Seniors, the dreaded moment is upon you. Once upon a time, you sat in those uncomfortable chairs, grateful for the relief they provided you from your high heels that you’d been walking around and standing in all day. Your ears were ringing from endless songs, chants, and conversations, your eyes were heavy and red from lack of sleep and crying, and you were ready to just drop dead in the middle of Greek Row and let the tide of sorority girls marching back and forth from house to house sweep you away. Then you had to sit through speech after speech of girls standing up on the podium, blubbering incoherently about inside jokes between sisters and preaching to the PNMs in the audience about how they’d trade anything to be in your cute but painful shoes right now (you learned later on to switch to something more sensible, but still stylish). Then you waited in the wings for the next two years, watching those speeches, thinking, “That’ll never be me.”
Well, congratulations. Now it’s your turn. You’re the top dogs in the house, and it’s time to make the speech that kicks off your farewell tour of the sorority, your college or university, and the best four years of your life. This speech is, basically, the starting gun for your victory lap, and you have to nail the shit out of it. You have to make a speech that will go down in history, from generation to generation…or at least until the end of the “Greek generation” of people who remember you. Someone very near and dear to my heart asked me to help her construct her Pref Night speech recently, and while most of your speeches are already done and written, here are a few last-minute tips to make sure you absolutely crush it.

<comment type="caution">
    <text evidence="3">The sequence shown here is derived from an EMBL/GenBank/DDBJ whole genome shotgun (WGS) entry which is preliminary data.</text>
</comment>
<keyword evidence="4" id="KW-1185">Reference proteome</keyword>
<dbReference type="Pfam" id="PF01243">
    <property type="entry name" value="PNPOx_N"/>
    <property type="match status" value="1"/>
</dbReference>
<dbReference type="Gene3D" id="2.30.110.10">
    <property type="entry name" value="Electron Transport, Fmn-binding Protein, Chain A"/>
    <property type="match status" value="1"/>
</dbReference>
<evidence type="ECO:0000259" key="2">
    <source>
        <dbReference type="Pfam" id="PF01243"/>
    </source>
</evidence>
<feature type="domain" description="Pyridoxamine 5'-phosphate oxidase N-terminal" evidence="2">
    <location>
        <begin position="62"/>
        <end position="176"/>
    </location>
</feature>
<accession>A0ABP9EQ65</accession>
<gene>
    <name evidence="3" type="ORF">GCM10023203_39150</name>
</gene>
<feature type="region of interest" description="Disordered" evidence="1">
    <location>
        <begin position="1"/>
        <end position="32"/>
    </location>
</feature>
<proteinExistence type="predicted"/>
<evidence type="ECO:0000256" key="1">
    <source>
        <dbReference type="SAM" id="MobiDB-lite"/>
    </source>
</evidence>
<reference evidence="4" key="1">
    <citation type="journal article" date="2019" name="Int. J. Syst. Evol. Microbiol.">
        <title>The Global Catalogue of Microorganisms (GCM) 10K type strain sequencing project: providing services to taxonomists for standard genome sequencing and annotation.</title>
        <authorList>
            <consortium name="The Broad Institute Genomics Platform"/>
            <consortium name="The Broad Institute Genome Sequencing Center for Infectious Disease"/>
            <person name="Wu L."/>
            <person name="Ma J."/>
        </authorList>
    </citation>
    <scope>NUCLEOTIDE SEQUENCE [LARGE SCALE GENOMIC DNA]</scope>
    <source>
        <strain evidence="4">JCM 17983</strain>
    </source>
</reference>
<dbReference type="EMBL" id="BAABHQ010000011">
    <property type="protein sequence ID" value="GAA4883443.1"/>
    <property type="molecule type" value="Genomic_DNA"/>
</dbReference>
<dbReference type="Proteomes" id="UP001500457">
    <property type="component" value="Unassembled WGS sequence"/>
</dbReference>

Do NOT Be The Girl Who Starts Bawling Halfway Through The First Paragraph
Look, I get it. Senior year is a very emotional time for everyone, but mostly for you. Your world is, essentially, coming to an end. The place you’ve called home for the last three years will no longer be your home ever again, unless you become a townie, a graduate student, or you’re just one of those people who never leaves, in which case, good luck to you but do yourself a favor and stay out of the undergrads’ way. They’ll be happy you’re there for about a month, but then you’re just old and embarrassing. Get a life.
Where was I? Oh yeah. Don’t start crying. Most actors, politicians, or successful public speakers will tell you that the minute you become consumed with any emotion, be that anger, sorrow, or whatever, you lose your credibility and connection to the audience. Feel free to let a tear or two roll down your cheek, but if you get so emotional you start crying, you’ve lost it. If you feel the tears coming, stop. Take a deep breath and regain your composure. If this girl can keep it together after losing her entire family, you can certainly hold back the tears for a two-minute recruitment speech.